In the present case the plaintiff rests jurisdiction upon three sections of the Labor-Management Reporting and Disclosure Act ( §§ 101, 102 and 504), and also upon § 2201 of Title 28 U.S.C.A. (popularly referred to as the Declaratory Judgment Act). We will discuss each of these contentions below.

 Section 102 of the Act authorizes suit for civil enforcement of any right secured by the provisions of Title I (sections 101 through 105). For plaintiff to properly rest jurisdiction upon 102 or any of the other sections in Title I, it must appear that the right, title or interest which he alleges has been violated by the defendant is created by or finds protection under one of these sections. We are convinced that such is not the case in this action.

 The right which plaintiff now seeks to protect as against the defendant is the right to be free from discharge as business agent of a labor union, when that discharge is based solely upon the union's honest misinterpretation of a new Federal law. The plaintiff was not elected to this position nor does it appear that the position necessarily required his being a member of the local union. As between the parties to this suit, this is at best a contractual right or a right of 'status'.

 Upon a careful reading of the provisions of Title I, it is clear that no such right is encompassed by any section of that title. Without entering into a detailed discussion of each of its provisions, we observe that this part of the Act deals with (and is directed toward) the membership in general and their relationship, as members, with their union. The rights which are created are repeatedly referred to as 'the right of any member' or 'the right of every member'. The rights themselves are internal civil and political rights such as the right to vote in elections 101(a)(1), to nominate candidates 101(a)(1), to participate in deliberation of issues 101(a)(1), to freedom of speech and assembly 101(a)(2), to participate in the fixing of dues, initiation fees and assessments 101(a)(3), the right to due process in disciplinary actions resulting in fine, suspension, expulsion, or other discipline 101(a)(2, 5), and the right to copies of collective bargaining agreements 104.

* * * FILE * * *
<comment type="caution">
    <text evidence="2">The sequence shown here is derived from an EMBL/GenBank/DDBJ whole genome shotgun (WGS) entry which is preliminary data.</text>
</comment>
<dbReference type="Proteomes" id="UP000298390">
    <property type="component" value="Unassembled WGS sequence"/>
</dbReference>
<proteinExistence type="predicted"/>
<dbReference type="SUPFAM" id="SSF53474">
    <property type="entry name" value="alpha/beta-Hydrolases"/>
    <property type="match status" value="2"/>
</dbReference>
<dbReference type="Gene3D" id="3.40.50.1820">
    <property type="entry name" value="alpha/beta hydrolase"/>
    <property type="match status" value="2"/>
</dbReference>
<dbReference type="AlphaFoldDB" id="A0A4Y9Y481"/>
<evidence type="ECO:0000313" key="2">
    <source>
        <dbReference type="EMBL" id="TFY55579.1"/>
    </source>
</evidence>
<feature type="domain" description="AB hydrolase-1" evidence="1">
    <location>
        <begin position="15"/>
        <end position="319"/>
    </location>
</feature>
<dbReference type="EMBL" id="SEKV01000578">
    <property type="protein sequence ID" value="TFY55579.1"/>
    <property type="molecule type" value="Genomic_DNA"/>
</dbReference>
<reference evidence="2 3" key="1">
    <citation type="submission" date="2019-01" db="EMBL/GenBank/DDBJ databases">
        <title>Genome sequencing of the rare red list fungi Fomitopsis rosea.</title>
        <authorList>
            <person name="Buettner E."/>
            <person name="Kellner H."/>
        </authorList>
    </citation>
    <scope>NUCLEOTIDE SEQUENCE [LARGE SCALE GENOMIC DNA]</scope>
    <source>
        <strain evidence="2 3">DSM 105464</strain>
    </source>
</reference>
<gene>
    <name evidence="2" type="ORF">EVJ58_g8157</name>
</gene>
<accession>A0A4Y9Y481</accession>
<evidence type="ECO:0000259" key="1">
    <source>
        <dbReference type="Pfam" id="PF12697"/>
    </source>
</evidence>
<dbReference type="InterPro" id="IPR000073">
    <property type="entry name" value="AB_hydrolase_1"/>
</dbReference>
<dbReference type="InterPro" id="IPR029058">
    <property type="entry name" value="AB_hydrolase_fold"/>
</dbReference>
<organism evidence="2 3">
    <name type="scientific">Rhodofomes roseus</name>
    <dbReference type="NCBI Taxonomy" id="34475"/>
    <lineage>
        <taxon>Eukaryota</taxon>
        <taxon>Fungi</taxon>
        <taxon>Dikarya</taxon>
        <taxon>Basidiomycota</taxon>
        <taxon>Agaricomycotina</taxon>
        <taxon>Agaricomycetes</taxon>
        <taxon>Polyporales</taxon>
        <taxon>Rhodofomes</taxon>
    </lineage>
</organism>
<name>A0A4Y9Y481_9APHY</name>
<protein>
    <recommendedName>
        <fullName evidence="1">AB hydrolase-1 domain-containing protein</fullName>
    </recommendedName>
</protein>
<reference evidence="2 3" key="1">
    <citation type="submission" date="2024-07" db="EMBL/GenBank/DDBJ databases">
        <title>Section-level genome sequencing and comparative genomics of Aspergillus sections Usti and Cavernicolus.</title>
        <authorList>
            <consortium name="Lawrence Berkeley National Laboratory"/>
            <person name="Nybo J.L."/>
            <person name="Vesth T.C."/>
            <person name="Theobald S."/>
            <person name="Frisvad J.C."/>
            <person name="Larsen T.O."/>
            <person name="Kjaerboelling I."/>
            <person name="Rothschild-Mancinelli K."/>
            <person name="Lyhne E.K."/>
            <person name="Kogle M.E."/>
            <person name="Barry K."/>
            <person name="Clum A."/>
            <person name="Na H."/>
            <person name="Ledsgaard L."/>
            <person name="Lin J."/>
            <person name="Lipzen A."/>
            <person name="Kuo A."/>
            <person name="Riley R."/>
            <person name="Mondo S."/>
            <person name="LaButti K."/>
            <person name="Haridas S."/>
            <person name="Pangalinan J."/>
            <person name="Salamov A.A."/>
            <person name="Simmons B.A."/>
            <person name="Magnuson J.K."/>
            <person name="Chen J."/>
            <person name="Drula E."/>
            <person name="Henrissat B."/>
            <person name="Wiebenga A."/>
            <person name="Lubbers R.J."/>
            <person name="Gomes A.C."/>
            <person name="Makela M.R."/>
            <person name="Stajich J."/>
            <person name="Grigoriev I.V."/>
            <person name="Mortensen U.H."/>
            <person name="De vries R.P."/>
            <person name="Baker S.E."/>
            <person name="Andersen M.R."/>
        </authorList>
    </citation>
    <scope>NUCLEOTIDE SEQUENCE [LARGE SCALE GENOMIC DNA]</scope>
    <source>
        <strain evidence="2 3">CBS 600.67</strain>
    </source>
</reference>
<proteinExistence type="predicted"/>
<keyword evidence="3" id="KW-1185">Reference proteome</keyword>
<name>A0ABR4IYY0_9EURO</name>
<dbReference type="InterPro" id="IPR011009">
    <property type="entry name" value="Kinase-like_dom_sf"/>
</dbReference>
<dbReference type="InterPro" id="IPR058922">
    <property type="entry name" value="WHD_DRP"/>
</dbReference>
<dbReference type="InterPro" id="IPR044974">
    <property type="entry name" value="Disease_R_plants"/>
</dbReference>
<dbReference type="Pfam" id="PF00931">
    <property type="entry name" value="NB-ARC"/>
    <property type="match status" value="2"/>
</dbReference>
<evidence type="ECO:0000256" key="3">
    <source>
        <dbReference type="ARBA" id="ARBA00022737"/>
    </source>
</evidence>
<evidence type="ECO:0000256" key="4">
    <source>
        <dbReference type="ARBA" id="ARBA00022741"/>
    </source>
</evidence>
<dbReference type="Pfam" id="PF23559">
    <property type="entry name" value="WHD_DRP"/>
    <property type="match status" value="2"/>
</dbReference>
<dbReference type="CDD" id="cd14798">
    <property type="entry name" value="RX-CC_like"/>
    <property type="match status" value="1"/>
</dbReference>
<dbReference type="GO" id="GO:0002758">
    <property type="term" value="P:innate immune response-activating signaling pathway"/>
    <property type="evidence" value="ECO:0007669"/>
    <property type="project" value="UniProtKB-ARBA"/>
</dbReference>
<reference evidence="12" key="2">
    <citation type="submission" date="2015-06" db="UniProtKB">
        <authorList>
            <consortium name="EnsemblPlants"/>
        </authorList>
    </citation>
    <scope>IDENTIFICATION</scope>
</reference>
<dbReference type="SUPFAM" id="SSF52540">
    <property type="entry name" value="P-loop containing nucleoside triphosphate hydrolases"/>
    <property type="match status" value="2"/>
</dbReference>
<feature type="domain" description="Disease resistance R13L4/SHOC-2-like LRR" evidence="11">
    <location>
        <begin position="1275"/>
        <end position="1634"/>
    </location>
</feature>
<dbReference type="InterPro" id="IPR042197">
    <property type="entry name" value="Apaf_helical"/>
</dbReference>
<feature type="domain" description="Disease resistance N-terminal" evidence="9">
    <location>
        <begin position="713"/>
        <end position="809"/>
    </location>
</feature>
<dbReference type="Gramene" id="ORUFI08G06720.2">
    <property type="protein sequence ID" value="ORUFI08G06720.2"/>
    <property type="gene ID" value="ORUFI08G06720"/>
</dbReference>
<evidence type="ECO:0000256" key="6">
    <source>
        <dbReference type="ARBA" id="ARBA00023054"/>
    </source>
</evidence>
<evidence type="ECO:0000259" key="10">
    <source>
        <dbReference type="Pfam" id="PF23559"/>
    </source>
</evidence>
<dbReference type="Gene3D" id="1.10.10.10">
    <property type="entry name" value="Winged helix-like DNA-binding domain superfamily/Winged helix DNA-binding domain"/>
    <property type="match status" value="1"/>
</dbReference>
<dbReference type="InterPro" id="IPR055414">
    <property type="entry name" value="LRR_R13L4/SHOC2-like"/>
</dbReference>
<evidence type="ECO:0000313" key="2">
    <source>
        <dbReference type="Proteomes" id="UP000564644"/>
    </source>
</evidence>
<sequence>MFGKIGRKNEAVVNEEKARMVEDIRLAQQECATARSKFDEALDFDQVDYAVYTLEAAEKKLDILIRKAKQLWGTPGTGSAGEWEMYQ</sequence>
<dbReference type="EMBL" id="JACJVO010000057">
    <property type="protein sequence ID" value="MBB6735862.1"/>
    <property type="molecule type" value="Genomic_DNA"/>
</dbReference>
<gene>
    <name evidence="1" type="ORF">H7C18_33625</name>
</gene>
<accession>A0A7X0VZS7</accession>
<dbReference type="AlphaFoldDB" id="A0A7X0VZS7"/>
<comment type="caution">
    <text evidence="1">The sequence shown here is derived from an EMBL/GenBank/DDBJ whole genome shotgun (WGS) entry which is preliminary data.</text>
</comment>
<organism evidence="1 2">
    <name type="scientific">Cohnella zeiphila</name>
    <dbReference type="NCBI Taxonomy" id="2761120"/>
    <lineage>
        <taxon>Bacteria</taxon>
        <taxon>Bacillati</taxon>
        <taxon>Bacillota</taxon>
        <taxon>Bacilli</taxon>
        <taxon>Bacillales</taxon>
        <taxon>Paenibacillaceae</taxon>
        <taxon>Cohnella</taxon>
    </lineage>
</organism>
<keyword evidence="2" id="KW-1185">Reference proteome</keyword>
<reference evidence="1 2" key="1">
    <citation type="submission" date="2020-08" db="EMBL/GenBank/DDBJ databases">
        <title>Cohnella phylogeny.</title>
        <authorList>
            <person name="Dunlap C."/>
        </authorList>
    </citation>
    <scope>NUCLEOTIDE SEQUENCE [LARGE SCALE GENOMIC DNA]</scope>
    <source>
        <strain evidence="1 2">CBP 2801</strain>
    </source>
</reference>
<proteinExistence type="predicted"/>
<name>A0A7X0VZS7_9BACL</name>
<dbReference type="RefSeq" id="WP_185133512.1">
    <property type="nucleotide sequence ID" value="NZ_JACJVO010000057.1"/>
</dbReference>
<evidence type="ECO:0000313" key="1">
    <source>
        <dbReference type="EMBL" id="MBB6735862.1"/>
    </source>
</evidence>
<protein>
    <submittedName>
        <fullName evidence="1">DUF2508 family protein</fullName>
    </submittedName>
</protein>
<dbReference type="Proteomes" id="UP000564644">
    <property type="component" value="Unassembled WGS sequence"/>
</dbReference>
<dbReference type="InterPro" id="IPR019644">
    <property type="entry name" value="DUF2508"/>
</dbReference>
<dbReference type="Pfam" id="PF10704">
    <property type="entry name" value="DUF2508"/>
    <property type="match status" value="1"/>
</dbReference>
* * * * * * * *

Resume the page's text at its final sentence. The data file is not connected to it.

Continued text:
In short, this Title deals with the union-member relationship and in no way supports jurisdiction of a suit involving the employer (union)-employee (business agent) relationship which is the essence of the present suit. Such a case turns more properly on the common law of employment contracts, or employment 'status' as a property right, matters which are outside the scope of Title I.

 A further word may be added as to 101(a)(5), which plaintiff specifically cites as having been violated by the defendant. This section states that:

 'No member of any labor organization may be fined, suspended or expelled, or otherwise disciplined except for nonpayment of dues by such organization or by any officer thereof unless such member has been (A) served with written specific charges; (B) given a reasonable time to prepare his defense; (C) afforded a full and fair hearing.'

 It might be sufficient to again point out that the plaintiff does not claim the violation of any right based on his membership in Local 596. Here the plaintiff is not being 'fined' or 'suspended' or 'expelled' as those words are used in 101(a)(5), nor was his removal from office an act of discipline. If anything, it was a breach of an employment contract, a matter not within the purview of 101 as we interpret it.

 Plaintiff next states that jurisdiction is based on 504 of the Act. This is the section quoted earlier, which deals with the prohibition against certain convicted persons from holding office in any labor organization for a certain period of time. Since the section merely creates a duty on the part of labor unions to prohibit particular persons from holding office, and in no way purports to create a Federal right, we must assume that plaintiff had in mind jurisdiction based upon a suit 'arising under the Constitution, laws or treaties of the United States'. (28 U.S.C. 1331), the particular 'law' in question being 504 of the Act. This argument, which we feel is the only one which raises a serious question as to jurisdiction, will be taken up after a brief discussion of plaintiff's remaining ground for jurisdiction, which is the Declaratory Judgment Act, Title 28 U.S.C.A. 2201.